There was a lot on Uncle Sam’s docket for the session, but all eyes and ears were on Fed head Powell’s testimony when he signaled that rates are close to neutral.
Many took this as a clue that the central bank would take things slow when it comes to hiking interest rates, so higher-yielding assets banked on the idea that borrowing costs wouldn’t rise much further from here.
- U.S. preliminary Q3 GDP unchanged at 3.5% versus estimated 3.6% figure
- U.S. goods trade deficit widened from $76.3B to $77.2B vs. $76.7B consensus
- EIA crude oil inventories up by 3.6M barrels vs. projected 0.6M gain
- U.S. preliminary GDP price index unchanged at 1.7% as expected
- U.S. preliminary wholesale inventories at 0.7% vs. 0.5% consensus
- Fed head Powell: Interest rates “just below” neutral range
Mostly downbeat U.S. data
Economic reports from the U.S. weren’t all that upbeat as the preliminary version of the Q3 GDP report didn’t reflect some upgrades that analysts were expecting.
For one, the growth figure was maintained at 3.5% versus expectations of a slight upgrade to 3.6%. Components of the report indicated that inventories were piling up faster than previously reported at 0.7% from the initial 0.4% figure, signaling slower demand.
There also appear to be signs that the trade war with China did affect business behavior as companies likely front-loaded exports to the country before another batch of tariffs were levied. The steady decline in soybean shipments, which was part of the goods targeted in retaliatory measures, and the sharp increase in imports also support this.
Consumer spending was downgraded from the initially reported 4.0% figure to 3.6% while business spending on equipment saw a huge upgrade from 0.4% to 3.5%.
Could Fed Chairperson Powell be feeling the pressure from the POTUS to cool it with interest rate hikes? In his latest testimony, he mentioned that rates are “just below” neutral, which marked a shift from his remarks last month on how rates are “a long way from neutral.”
In particular, Powell said:
“Interest rates are still low by historical standards, and they remain just below the broad range of estimates of the level that would be neutral for the economy‑‑that is, neither speeding up nor slowing down growth.”
Powell went on to say that he and his colleagues will continue to take their cues from incoming data, adjusting monetary policy in order to keep the U.S. economy “on track in light of the changing outlook for jobs and inflation.”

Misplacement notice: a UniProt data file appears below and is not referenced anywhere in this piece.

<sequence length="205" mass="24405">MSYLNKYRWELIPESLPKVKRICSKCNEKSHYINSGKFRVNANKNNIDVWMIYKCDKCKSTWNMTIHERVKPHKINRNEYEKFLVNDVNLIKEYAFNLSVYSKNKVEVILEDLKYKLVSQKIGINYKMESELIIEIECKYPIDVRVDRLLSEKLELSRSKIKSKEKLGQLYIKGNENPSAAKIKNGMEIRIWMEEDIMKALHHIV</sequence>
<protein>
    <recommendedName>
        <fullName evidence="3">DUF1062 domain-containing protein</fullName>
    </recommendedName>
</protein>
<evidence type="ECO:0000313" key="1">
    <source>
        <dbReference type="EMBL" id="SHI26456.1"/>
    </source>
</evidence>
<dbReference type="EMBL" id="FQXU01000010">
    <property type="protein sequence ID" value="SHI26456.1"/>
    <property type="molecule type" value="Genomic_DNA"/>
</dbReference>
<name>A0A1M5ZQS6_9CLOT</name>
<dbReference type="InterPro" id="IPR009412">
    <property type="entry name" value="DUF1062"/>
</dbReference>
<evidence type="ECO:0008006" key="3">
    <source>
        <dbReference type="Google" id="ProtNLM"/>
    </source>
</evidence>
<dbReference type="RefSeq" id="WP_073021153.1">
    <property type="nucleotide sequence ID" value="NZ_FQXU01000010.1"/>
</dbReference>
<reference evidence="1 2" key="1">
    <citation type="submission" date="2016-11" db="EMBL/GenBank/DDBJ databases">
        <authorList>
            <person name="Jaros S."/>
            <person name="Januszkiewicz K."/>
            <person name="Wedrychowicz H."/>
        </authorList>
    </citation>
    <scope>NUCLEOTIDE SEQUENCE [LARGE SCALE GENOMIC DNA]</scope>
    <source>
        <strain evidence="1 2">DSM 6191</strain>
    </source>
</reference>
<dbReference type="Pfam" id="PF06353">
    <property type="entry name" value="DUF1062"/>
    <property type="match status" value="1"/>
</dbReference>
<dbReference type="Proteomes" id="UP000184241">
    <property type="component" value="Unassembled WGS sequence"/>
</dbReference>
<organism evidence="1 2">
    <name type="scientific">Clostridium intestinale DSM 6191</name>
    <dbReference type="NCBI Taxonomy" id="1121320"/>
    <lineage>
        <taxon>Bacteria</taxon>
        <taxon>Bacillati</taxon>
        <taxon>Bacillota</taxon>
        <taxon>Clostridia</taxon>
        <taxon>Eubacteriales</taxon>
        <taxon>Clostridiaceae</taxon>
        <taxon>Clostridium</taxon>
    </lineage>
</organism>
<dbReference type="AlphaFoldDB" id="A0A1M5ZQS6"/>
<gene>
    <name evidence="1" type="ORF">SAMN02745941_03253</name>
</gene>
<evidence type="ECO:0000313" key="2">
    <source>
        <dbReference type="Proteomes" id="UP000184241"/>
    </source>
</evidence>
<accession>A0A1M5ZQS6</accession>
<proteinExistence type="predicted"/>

The rest of his speech focused on financial stability while market participants were busy interpreting his “just below” comment in light of not-so-chipper U.S. preliminary GDP data.
BOE Financial Stability Report
The U.K. central bank printed the results of its bank stress tests as part of its bi-annual Financial Stability Report, which looked into the potential worst case Brexit outcomes.
Here’s a graph that summarizes their projected impact to GDP, depending on the resulting economic relationship with the EU after the breakup:
The BOE predicted that a disruptive Brexit could trigger a 3% fall in GDP in the short-term and 15% depreciation for the pound. Being unprepared to shift to WTO rules could spur a 5.5% drop in GDP while a more prepared move could still lead to a 2.5% decline.
A disorderly Brexit, meanwhile, could lead to an 8% fall in GDP and a whopping 25% drop in the pound’s value.However, even as Guv’nah Carney painted a bleak picture of what could happen, he did emphasize that these are “not what’s most likely to happen.”
The study also revealed that all banks and institutions passed the stress tests as the capital ratio is more than three times above pre-crisis levels. It also assured that there is no need to increase capital buffers for now as U.K. banks can withstand no access to foreign funds for months.
Risk appetite gets a boost
It was another shaky start for riskier assets after coming off a weak run in the earlier trading session. Later on, traders got really hungry for higher-yielding assets as the prospect of keeping a lid on borrowing costs spurred a more positive business outlook.
- Dow 30 index is up 617.70 points to 25,366.43 (+2.50%)
- Nasdaq is up 208.89 points to 7,291.59 (+2.95%)
- S&P 500 index is up 61.61 points to 2,743.78 (+2.30%)
However, crude oil was mostly weaker for the session on account of a larger than expected build in stockpiles as reported by the EIA. Note that this comes after earlier reports that Saudi Arabia had record oil production in November, so worries of a supply glut remained in play. Meanwhile, gold seems to have drawn a lot of support from the dollar’s slide.
Major Market Mover(s):
The Greenback sold off for the day as bears’ ears picked up on Powell’s “just below” remark, especially in light of slightly weaker growth data on account of trade issues.
USD/JPY sank from a session high of 114.03 to a low of 113.45; USD/CHF tumbled from 1.0006 to .9933; EUR/USD bounced from 1.1271 to a high of 1.1387; GBP/USD is up to 1.2845, and AUD/USD surged to .7321.
Watch Out For:
- 12:00 am GMT: New Zealand ANZ business confidence index (-37.1 previous)
- 12:30 am GMT: Australian quarterly private capital expenditure (1.1% rebound expected after 2.5% slide)
- Tentative: Australia’s new home sales (1.1% previous)